food and wine pairing, franken, low intervention, oenologie, podcast, silvaner, sommelier, wine conversations

Franken’s finest: Max Müller I

January 8, 2018
Christian Müllers tattoo reads in translation: "My Silvaner rocks". Photo Megan Spencer (c) 2017

Winemaker Christian Müller and sommelier Oliver Budack, at Weingut Max Müller I. Photo: Megan Spencer (c) 2017

In August 2017 I visited the Max Müller I winery in Franconia, Southern Germany. Members of the Müller family have been in the wine business for the past 400 years.

Today the winery is led by Christian Müller, 4th generation winemaker of Weingut Max Müller I. He is humble, hard-working and totally committed to elevating the status of the Silvaner grape varietal to that enjoyed by German Riesling. The renowned Eichelmann Wine Guide awarded Max Müller I “Best White Wine Collection” for 2017.

The wine region of Franconia is in Northern Bavaria with the Müller’s award-winning cellar door situated in the beautiful, historical township of Volkach, near the mighty River Main.

In the Volkacher Ratsherr Vineyard – Silvaner vines, Max Müller I. Photo: Oliver Budack (c) 2017

Nearly 75% of the total vine growing area is planted with white wine varietals, the most important being Silvaner and Müller-Thurgau. Both are autochthone varietals of Germany, but are hardly known outside of the country.

As a Sommelier I always look for new and exciting wine and food matches. Both Silvaner and Müller-Thurgau are very ‘food friendly’ wines – I especially love wines made from the Silvaner grape. In general these are lighter-style wines which show good, well-integrated acidity and not as powerful as in a Riesling.

Furthermore, Silvaner wines show delicate herbaceous aromas combined with earthy notes and often a creamy mouth feel. A Silvaner likes to be a respectful, accompanying food partner, letting the food shine. Importantly, it supports the aromas in a meal but doesn’t dominate them. You could argue that Silvaner makes a safe bet, especially in dishes with more gentle aromas.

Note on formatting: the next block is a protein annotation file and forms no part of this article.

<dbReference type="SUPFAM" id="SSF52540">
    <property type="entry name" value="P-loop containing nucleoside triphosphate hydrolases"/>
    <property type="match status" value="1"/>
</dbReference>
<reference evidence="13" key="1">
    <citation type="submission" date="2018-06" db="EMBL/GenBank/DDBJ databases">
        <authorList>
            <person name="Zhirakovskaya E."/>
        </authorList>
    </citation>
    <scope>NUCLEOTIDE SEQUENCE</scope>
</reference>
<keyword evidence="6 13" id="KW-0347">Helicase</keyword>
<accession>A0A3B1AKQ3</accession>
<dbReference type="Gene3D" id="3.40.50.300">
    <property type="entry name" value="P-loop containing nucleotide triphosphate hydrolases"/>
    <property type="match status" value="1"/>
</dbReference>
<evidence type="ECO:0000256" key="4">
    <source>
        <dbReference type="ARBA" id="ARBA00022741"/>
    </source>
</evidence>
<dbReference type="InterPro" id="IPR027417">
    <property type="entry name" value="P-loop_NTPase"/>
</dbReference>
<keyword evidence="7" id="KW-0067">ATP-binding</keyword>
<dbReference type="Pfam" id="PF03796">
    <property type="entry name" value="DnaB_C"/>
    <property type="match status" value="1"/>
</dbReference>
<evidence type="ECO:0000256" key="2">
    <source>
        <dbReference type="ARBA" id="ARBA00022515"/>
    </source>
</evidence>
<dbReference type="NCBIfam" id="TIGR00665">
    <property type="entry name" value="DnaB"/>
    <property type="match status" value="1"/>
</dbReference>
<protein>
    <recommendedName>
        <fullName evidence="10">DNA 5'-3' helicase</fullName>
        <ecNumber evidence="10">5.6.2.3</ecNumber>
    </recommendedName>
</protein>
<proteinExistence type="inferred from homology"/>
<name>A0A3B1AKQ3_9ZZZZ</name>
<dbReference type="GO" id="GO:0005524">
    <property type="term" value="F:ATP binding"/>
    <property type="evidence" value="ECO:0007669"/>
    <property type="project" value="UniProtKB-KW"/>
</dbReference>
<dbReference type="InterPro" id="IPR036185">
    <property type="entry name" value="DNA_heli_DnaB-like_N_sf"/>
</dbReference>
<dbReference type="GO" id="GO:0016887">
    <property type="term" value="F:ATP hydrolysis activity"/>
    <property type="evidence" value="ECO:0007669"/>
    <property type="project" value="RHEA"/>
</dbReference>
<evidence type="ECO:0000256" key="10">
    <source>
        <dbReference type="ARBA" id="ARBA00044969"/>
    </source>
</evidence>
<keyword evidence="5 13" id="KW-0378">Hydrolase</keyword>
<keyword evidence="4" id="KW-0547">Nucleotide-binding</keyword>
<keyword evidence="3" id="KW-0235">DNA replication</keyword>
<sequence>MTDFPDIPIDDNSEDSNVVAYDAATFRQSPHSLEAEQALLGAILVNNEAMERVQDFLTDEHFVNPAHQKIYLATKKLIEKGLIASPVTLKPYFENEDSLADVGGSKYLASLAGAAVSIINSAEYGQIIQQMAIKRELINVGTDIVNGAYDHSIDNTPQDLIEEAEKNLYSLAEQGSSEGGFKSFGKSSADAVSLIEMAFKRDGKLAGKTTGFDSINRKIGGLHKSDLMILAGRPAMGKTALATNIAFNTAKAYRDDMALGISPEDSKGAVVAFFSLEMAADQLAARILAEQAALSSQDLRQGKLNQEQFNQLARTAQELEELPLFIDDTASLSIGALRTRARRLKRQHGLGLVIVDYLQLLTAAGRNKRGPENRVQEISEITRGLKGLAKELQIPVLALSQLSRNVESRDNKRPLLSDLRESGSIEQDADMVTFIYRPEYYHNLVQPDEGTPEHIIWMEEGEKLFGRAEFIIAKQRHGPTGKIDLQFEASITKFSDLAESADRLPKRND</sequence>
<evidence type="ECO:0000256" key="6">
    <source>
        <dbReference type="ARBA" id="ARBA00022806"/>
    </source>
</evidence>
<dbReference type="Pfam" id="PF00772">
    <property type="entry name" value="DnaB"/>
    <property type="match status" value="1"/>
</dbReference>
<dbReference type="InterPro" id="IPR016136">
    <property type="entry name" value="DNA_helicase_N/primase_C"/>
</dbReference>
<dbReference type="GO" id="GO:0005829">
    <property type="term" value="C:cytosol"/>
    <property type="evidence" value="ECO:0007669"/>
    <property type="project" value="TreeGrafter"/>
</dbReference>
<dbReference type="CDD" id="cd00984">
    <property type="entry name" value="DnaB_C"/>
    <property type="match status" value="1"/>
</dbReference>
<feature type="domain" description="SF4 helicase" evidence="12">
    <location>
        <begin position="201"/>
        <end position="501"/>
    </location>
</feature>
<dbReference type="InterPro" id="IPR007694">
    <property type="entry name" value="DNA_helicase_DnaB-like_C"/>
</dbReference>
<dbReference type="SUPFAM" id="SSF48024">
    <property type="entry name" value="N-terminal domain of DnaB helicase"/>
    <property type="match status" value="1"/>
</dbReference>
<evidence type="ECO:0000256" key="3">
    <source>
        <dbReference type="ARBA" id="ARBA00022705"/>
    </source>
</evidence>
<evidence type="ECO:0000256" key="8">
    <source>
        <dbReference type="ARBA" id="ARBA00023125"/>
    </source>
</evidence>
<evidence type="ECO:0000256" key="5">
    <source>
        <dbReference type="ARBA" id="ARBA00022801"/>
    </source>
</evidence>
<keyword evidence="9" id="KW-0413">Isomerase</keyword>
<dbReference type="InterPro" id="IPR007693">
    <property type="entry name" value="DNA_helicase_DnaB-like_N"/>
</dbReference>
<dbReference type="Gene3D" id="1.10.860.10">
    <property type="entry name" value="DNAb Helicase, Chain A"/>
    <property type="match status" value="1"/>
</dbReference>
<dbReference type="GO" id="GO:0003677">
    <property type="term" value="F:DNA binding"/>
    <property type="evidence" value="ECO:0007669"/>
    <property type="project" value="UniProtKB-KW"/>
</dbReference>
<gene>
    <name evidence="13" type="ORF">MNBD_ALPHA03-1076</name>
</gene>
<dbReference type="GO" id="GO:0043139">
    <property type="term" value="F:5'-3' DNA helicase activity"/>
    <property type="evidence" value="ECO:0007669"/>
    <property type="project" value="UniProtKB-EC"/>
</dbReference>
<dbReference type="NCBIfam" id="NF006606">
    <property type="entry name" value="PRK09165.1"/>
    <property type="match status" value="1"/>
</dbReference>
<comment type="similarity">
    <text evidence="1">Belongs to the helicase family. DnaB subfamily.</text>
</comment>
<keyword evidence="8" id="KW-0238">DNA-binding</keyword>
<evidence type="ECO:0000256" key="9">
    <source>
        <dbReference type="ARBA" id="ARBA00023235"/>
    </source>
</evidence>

It is a perfect match.

What I particularly like about the Max Müller I wines is the commitment to sustainable, eco-friendly vineyard practice and their “less intervention in the cellar” approach. The Müllers see themselves as custodians of their land and want to pass it on to the next generation in a healthier condition.

Christian Müller is also totally committed to increasing Silvaner’s popularity both in Germany and beyond its borders. He believes in natural wine-making practices. With that comes the lesser use of sulphur, prolonged must-skin- and lees –contact, and sometimes gentle oak maturation.

It was fascinating and inspiring to meet Christian, and to listen to him talk about his love for Silvaner and the unique terroir of Volkach. His wines are excellent, complex and certainly give you the thirst to know – and drink! – more.

Listen to our conversation – and our tasting – in Episode 03 of my wine podcast, “Gut Feeling”.

Note: German Silvaner can be difficult to get in Australia. Instead try an Australian Sylvaner, such as the 2017 Sylvaner from Home Hill, Tasmania.

  • Grateful thanks: Christian Müller, Rainer Müller, Jenni Müller and family!
  • Visit: Weingut Max Müller I website and like their Facebook page
  • Photo credits: Megan Spencer and Oliver Budack, (c) 2017
  • Feature photo: Christian Müller’s tattoo reads in translation: “My Silvaner rocks”. Yes it does! Photo Megan Spencer (c) 2017
  • View: the full photo essay from Max Müller I here.

The hands of a 4th-generation winemaker: Christian Müller. Photo Megan Spencer (c) 2017

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